Known as the ‘Gravity eSuit,’ the upgraded jetpack features an array of flexible 3D printed polypropylene (PP) internal flow parts, which not only provide ventilation but fit organically to the wearer, making it seem like they’re flying independently. Designed to “blend mind, body and machine,” Gravity Industries’ latest iron-man-like suit is set to debut at the 2021 edition of the Goodwood Festival of Speed.
“We’ve been on an incredible journey with Gravity Industries so far. AM has helped them take what might seem like an impossible idea and turn it into reality, by harnessing the unique properties of PP,” said Mark Dickin, head of Ricoh’s European 3D printing operation. “By pushing the boundaries with both 3D printing and PP, we’re showcasing what’s possible when you have the right expertise and ingenuity.”
“3D printed polypropylene is 90% recyclable, lightweight and flexible while still being incredibly durable– ideal for taking to the skies.”
Gravity takes to the skies
Since first being developed by its Chief Test Pilot Richard Browning in 2016, Gravity’s jetpack has successfully conducted 105 live flight events in 31 countries, including UK search & rescue and military demonstrations. In one such instance, the jetpack was even used to conduct a ‘visit, board, search and seizure’ exercise, during which Browning was able to ‘infiltrate’ the HMS Tamar by flying onboard on the move.
Now on its third iteration, the Gravity Jet Suit packs two miniature jet engines on each arm, as well as a fifth housed in its backpack. By creating over 300 pounds of thrust with its 1,050 brake horsepower engines, the device is reportedly capable of propelling a 200 lbs person for up to seven minutes, albeit at a suitably astronomical price tag of $440,000.
In the past, Gravity has partnered with 3T Additive Manufacturing to print aluminum-based arm mounts for its jetpack, that not only proved lighter but helped integrate multiple parts into a single streamlined unit, and the firm has now taken a similar approach to working with Ricoh 3D, with the aim optimizing the design of its upcoming electric flight suit.
“I’ve always had a passion for unusual challenges and venturing into the unknown, so it’s incredible to see the dream ignite into life,” said Browning. “We’ve built up an amazing global footprint since [Gravity was founded in] 2017, and Ricoh has enabled us to transform an ‘impossible’ idea into something viable for production.”
Introducing the ‘eSuit’
In the early R&D of its new eSuit, Gravity sought to find a material that could mimic organic matter, but was also flight-capable, comfortable and safe. To achieve this, the firm turned to Ricoh 3D printing and its flagship PP, which has since provided it with the flexibility to prototype with end-use materials, expediting the development of its next-gen suit.
In doing so, Gravity has also been able to iteratively tweak its jetpack’s design without making new moldings or starting from scratch, reducing its time taken to manually build a core suit structure out of aluminium riveting from two weeks, down to just 24 hours of 3D printing and two days’ assembly.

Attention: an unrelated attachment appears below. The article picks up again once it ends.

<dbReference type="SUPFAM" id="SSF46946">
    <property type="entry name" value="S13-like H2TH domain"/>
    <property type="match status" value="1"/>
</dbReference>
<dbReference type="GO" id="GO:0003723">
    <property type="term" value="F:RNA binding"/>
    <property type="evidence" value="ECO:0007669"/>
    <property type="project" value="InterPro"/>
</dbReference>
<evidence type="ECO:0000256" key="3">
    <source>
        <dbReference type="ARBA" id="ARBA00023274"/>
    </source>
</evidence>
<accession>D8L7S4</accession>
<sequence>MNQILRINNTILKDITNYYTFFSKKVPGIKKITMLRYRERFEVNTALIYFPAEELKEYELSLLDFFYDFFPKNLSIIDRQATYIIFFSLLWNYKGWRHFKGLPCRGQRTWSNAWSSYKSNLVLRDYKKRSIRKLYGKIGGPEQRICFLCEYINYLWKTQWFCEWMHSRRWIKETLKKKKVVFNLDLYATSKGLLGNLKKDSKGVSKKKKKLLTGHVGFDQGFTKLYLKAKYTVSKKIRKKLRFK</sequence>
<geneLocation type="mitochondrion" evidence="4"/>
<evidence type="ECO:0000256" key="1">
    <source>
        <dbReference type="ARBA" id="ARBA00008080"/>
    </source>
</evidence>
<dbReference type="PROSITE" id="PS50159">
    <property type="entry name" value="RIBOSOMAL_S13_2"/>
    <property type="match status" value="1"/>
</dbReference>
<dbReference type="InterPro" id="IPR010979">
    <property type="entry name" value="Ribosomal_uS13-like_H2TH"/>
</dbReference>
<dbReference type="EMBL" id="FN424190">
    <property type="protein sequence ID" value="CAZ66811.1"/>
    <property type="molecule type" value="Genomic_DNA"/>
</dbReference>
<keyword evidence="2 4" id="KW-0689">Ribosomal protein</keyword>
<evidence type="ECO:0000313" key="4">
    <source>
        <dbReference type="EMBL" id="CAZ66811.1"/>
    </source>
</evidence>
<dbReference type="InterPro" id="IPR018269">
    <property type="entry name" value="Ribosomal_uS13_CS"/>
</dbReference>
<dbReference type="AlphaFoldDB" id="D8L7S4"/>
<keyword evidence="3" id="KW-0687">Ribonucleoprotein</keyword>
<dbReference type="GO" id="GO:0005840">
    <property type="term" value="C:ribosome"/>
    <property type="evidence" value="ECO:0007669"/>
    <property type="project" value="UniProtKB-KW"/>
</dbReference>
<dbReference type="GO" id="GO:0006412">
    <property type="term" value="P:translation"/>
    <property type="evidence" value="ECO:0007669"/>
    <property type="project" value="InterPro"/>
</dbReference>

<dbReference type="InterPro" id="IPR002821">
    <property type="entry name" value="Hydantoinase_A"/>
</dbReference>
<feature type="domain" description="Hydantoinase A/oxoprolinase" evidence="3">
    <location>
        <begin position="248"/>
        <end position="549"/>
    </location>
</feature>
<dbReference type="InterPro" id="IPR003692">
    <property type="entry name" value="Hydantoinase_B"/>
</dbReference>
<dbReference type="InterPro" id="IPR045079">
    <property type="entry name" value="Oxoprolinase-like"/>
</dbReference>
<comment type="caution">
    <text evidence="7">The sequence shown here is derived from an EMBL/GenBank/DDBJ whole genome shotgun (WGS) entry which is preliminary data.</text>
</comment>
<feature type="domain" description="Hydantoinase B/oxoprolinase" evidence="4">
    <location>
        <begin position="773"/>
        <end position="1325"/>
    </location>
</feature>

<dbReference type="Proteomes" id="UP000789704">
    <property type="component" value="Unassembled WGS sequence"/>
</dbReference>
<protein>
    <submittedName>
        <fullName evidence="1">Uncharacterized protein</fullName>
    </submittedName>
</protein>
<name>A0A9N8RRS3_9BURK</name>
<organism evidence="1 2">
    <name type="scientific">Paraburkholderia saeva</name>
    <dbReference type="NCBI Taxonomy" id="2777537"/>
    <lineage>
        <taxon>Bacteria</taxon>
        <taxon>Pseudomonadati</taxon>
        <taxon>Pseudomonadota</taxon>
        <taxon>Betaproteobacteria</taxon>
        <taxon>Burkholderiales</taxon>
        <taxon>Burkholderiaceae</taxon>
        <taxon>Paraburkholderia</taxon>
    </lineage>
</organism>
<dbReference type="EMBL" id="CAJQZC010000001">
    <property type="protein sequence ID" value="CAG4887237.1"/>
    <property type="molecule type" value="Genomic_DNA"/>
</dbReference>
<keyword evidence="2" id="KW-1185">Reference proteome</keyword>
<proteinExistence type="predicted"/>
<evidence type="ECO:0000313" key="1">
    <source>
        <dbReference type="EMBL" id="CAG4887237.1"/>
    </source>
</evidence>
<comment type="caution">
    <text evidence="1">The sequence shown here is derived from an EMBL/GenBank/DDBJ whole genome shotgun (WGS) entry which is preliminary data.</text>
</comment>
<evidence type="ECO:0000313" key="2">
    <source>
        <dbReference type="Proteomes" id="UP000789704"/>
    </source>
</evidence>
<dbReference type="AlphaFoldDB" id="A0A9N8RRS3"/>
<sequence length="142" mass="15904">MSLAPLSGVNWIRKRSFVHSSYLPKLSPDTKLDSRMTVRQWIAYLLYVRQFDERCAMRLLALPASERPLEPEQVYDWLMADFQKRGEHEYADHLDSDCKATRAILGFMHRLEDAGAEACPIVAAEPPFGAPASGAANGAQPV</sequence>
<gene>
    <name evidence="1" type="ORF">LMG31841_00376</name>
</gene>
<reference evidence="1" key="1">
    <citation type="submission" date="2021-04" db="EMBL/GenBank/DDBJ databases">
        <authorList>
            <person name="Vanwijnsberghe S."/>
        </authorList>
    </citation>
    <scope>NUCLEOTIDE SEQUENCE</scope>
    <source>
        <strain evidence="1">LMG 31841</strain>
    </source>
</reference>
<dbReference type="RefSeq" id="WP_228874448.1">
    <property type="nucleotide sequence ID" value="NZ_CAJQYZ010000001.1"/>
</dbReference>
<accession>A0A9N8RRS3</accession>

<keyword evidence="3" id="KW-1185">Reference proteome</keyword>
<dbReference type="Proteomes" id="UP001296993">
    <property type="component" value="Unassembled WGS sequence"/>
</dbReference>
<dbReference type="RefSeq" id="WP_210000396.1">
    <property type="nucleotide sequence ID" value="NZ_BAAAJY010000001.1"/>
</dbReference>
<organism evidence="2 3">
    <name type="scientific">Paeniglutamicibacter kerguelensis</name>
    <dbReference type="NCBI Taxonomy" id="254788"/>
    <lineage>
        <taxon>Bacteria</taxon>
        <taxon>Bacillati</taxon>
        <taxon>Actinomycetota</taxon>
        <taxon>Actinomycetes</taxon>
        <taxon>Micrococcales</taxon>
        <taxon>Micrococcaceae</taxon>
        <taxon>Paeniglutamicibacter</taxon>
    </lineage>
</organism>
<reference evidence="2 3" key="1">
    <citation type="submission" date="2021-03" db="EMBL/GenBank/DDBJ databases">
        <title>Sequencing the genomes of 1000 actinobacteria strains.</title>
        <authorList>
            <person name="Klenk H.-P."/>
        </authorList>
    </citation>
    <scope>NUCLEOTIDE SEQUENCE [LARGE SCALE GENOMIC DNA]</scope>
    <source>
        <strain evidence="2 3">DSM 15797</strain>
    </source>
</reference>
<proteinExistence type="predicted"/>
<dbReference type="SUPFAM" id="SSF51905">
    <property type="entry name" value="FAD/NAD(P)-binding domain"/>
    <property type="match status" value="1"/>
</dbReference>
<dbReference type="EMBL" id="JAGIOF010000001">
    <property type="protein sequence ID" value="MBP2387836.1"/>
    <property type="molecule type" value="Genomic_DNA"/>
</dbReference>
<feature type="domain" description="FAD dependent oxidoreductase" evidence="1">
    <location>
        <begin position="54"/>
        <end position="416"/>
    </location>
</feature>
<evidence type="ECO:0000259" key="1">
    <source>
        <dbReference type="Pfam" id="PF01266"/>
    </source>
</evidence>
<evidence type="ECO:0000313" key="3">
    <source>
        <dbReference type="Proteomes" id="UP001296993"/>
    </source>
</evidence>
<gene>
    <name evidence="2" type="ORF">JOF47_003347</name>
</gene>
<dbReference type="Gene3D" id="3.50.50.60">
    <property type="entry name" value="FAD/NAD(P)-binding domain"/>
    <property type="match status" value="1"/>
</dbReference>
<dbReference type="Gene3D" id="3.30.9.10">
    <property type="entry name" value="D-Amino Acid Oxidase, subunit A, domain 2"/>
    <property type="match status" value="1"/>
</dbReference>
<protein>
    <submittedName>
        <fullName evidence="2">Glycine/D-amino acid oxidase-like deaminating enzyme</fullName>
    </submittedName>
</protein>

What’s more, PP’s inherent strength, lightness and flexibility has enabled Gravity to reduce the part count of its eSuit significantly, integrating several assemblies into one. The resulting multifunctional units have fewer glued or bolted-on components and feature internal flow parts which move air through the suit, and this, according to Ricoh, will “push the boundaries of what we think humans are capable of.”
“Ricoh are experts in AM, which has helped us produce the Jet Suits to the standard and quality that we wanted,” said Gravity’s Chief Designer, Sam Rogers. “There was no need to produce hundreds of prototypes, so the process was much simpler and enabled us to focus on what really matters – overcoming the ‘impossible’ and creating a suit that perfectly augments the human body.”
“Thanks to PP and its organic nature, people see a human who is flying when someone is in the Jet Suit. They aren’t strapped into a device or seated in a vehicle, they appear to be genuinely flying.”
Advances in AM rocket engines
Of course, jetpack technology remains at an early stage of development, but 3D printing has also been used to manufacture larger-scale rocket engines with great efficacy in the aerospace sector. Back in May 2021, propulsion system manufacturer Aerojet Rocketdyne announced that an upgraded version of its 3D printing-optimized RL10 rocket engine had passed NASA hot-fire testing.
In a similar vein, U.S. space technology startup Rocket Crafters Inc (RCI), recently wrapped up the initial testing of its 3D printed Comet Series Hybrid rocket engine. Conducted over a series of 49 laboratory tests, the company’s latest test firings were designed as a large-scale proof-of-concept ahead of a planned test flight.
NASA itself has also experimented with 3D printed rocket engine components, completing 23 hot-fire tests on two such parts in December last year. In early evaluations, the copper alloy combustion chamber and iron-nickel superalloy nozzle proved capable of withstanding the extreme heat they’d usually be exposed to during space flight.
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Featured image shows Gravity Founder Richard Browning testing the existing version of the firm’s Jet Suit. Photo via Gravity Industries.